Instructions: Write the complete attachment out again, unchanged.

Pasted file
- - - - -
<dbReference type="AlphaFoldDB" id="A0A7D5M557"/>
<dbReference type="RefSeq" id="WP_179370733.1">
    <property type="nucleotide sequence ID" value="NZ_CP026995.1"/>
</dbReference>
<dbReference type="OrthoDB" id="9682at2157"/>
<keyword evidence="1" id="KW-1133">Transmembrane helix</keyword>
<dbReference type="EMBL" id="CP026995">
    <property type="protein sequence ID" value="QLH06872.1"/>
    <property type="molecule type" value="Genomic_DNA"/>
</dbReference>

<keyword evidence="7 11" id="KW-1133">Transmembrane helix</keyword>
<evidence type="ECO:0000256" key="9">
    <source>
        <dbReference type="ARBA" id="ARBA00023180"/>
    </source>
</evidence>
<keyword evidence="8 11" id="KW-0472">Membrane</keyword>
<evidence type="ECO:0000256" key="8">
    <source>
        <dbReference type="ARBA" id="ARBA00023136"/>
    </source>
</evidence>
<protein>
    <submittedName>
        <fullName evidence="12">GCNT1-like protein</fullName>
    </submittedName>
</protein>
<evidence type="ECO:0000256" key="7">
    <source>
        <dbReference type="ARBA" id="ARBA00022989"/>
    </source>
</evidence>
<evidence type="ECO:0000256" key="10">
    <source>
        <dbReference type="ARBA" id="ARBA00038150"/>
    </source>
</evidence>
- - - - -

<dbReference type="AlphaFoldDB" id="A0A7D5M557"/>
<dbReference type="RefSeq" id="WP_179370733.1">
    <property type="nucleotide sequence ID" value="NZ_CP026995.1"/>
</dbReference>
<dbReference type="OrthoDB" id="9682at2157"/>
<keyword evidence="1" id="KW-1133">Transmembrane helix</keyword>
<dbReference type="EMBL" id="CP026995">
    <property type="protein sequence ID" value="QLH06872.1"/>
    <property type="molecule type" value="Genomic_DNA"/>
</dbReference>

<keyword evidence="7 11" id="KW-1133">Transmembrane helix</keyword>
<evidence type="ECO:0000256" key="9">
    <source>
        <dbReference type="ARBA" id="ARBA00023180"/>
    </source>
</evidence>
<keyword evidence="8 11" id="KW-0472">Membrane</keyword>
<evidence type="ECO:0000256" key="8">
    <source>
        <dbReference type="ARBA" id="ARBA00023136"/>
    </source>
</evidence>
<protein>
    <submittedName>
        <fullName evidence="12">GCNT1-like protein</fullName>
    </submittedName>
</protein>
<evidence type="ECO:0000256" key="7">
    <source>
        <dbReference type="ARBA" id="ARBA00022989"/>
    </source>
</evidence>
<evidence type="ECO:0000256" key="10">
    <source>
        <dbReference type="ARBA" id="ARBA00038150"/>
    </source>
</evidence>